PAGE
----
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Routine Vaccination Protection Available For Dogs



This disease causes severe diarrhoea and vomiting. Also often with pus-like discharges from the eyes and nose One of the agents in kennel cough May develop a severe cough and/or pneumonia Brain damage with fits or paralysis commonly follows.

Often fatal!


A relative newcomer to the world At present the most common infectious killer of dogs. Diarrhoea and vomiting occur, often very severe and continuous The dog rapidly becomes extremely depressed. Death is common. PUPPY VACCINATION at 12 weeks routinely uses a vaccine which produces an excellent ‘take’ at this age


Adenovirus II causes either kennel cough or a severe liver infection Liver form often with diarrhoea and vomiting, a very painful belly and often death. This form is called CANINE VIRAL HEPATITIS. Adenovirus I is a less disastrous virus type that may contribute to kennel cough The vaccine protects well against both Adenovirus I and Adenovirus II


Two types included in the vaccine Both may cause kidney failure and a rupture of most of the red blood cells of the body. If the dog recovers, the urine may be infectious for months THE DISEASE MAY BE TRANSMITTED TO HUMANS, perhaps with fatal consequences.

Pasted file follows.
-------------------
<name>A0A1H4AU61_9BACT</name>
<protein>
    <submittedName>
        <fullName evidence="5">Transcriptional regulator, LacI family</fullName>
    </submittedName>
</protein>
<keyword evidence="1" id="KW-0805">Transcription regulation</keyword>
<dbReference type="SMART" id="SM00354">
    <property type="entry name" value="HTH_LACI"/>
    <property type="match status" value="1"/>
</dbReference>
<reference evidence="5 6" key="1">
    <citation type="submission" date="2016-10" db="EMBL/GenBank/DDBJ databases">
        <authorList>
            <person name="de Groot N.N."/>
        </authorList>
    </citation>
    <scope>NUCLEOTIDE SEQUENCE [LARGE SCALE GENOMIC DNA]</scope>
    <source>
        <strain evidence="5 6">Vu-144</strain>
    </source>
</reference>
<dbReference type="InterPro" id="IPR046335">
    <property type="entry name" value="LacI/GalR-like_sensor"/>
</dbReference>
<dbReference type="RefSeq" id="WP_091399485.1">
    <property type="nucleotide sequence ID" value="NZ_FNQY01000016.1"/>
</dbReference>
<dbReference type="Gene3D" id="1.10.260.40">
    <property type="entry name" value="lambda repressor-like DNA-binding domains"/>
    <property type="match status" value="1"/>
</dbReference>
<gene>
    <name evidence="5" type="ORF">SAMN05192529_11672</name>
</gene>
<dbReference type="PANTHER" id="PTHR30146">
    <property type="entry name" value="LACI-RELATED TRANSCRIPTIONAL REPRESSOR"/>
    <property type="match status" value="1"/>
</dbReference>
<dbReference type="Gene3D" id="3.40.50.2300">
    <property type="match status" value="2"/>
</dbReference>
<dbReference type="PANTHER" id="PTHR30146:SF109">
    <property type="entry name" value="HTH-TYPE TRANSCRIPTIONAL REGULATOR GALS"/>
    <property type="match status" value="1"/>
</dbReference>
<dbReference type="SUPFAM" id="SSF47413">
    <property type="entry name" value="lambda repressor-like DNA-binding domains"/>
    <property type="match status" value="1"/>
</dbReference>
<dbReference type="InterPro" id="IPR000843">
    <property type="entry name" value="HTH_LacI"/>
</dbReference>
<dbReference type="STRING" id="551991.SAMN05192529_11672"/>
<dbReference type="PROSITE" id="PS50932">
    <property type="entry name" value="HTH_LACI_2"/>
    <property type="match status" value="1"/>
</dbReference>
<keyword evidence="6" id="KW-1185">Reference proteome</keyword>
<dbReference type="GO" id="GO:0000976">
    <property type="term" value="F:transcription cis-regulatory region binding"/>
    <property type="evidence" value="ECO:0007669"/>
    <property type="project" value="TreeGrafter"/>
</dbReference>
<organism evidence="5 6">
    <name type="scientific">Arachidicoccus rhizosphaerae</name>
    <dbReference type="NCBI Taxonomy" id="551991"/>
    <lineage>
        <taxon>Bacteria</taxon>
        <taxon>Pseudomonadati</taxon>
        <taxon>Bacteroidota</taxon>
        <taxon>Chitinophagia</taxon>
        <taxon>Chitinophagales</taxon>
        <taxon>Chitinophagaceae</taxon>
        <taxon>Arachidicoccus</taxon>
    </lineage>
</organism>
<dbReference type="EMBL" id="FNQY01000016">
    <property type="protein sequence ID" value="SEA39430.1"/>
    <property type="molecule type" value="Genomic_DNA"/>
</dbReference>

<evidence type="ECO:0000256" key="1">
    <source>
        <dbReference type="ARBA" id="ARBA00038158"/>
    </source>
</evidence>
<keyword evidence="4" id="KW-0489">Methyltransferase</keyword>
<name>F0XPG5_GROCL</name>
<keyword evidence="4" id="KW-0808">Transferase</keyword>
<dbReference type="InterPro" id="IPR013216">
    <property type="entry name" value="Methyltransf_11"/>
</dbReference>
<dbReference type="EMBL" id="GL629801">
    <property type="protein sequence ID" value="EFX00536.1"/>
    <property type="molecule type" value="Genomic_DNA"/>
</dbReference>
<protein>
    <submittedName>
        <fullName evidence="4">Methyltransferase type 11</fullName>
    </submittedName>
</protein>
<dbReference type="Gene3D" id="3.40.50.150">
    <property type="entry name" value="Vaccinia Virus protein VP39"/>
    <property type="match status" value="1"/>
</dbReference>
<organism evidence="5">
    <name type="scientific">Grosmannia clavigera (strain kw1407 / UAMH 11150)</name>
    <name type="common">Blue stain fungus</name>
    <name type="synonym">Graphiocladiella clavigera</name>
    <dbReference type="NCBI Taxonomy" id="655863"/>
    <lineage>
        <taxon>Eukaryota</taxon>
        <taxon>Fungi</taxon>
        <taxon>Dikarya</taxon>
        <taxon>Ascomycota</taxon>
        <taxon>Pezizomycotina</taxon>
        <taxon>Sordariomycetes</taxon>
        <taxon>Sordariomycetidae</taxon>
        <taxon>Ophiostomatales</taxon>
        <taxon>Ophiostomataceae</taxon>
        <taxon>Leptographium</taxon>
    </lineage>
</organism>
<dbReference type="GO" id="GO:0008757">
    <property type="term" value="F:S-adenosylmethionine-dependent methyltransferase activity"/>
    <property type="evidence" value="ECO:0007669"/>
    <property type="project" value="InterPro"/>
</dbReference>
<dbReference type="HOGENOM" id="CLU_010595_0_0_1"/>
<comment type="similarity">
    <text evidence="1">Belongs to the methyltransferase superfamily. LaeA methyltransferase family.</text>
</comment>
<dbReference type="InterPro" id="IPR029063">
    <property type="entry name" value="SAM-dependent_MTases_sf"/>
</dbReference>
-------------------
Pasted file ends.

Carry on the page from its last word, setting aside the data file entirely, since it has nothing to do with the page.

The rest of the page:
The main viral causes of kennel cough, along with Distemper and the Adenoviruses . May be anything from a mild to a deep hacking cough persisting for weeks Occasionally pneumonia develops. This is the vaccine which most of the better kennels are now insisting on as ‘kennel cough’ vaccine. However a few other stray viruses may cause kennel cough In particular, the bacteria bordetella may act on with the above viruses to give kennel cough.


A distressingly common disease, especially in the autumn Usually caused by at least 3 organisms acting together Main organisms are distemper , adenovirus , parainfluenza and bordetella May be only a mild cough lasting a few days May be a severe deep hacking cough lasting for weeks Owners often have little sleep due to the noise for several days May develop pneumonia if left untreated

Normal recommendation is that all dogs are vaccinated against all the above by a pair of injections. These visits should start soon as possible after 9 weeks old, with a second injection 3 weeks later. Adults who have missed the boat can still begin at a later date though.


The other main villain the ‘kennel cough’(infectious bronchitis) complex Usually most trouble in combination with distemper , adenovirus or parainfluenza. Thus much less of a problem if your dog has had its routine vaccinations.

This vaccine has to be given about 2 weeks or more after normal vaccination and may sometimes cause a mild cough. Not normally required by kennels, but check first. Your normal kennel may require it one year if there is a higher than normal risk.

Advisable if the dog is visiting kennels/dog show/training classes in late summer, or after a hot dry spell, when the disease is especially prevelent.